Sylvan Learning Systems
While Sylvan's report could perhaps provide hours of fun and games at a forensic accountants party, it is an individual investor's nightmare. It includes an accounting change from the a sale of the company's K-12 segment that occurred on June 30, 2003, but that Sylvan asks investors to pretend occurred on Jan. 1, 2003 (in a perverse attempt to make the financials clearer); tax rates that actually did apply and tax rates that Sylvan says hypothetically should have applied; shares outstanding before the year's egregious dilution and shares that resulted from said egregious dilution; and the weighted average of the two.
As best I can tell, revenues from continuing operations climbed 41% to $472.8 million, but operating expenses rose only 37%, with the result that operating income rose 135%, to $33.6 million. Those results sound impressive (if not for the 9.3% share dilution), but at Friday's closing price, they would still yield a P/E of 170. Sylvan would therefore ask investors to bear in mind that, had the K-12 segment's sale not been excluded from the results, the company would have earned $1.05 per share -- for a more reasonable P/E of 29.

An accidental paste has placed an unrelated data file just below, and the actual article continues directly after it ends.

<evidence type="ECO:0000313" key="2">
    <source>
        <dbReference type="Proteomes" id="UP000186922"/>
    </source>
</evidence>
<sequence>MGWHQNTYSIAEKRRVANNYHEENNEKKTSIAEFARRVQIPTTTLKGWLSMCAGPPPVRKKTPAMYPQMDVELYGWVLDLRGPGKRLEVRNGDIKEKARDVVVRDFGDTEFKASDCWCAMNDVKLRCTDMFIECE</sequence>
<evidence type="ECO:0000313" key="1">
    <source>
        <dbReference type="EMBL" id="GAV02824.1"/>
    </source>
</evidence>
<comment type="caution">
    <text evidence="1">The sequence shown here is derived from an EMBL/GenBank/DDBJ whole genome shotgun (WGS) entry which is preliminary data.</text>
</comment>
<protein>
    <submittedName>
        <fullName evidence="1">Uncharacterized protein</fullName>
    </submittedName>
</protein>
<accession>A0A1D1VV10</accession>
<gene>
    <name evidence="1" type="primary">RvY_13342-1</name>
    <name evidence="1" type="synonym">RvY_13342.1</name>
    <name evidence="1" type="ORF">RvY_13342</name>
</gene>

In the end, the report's complexity makes it hard to say whether Sylvan is a good buy. Perhaps investors are better advised to wait for the company to file its 10-K with the SEC, and see if that document is any clearer.
While waiting, investors might look at a few of the for-profit educational companies whose financials are a bit easier to read: Strayer Education
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Motley Fool contributor Rich Smith owns no shares in any of the companies mentioned here.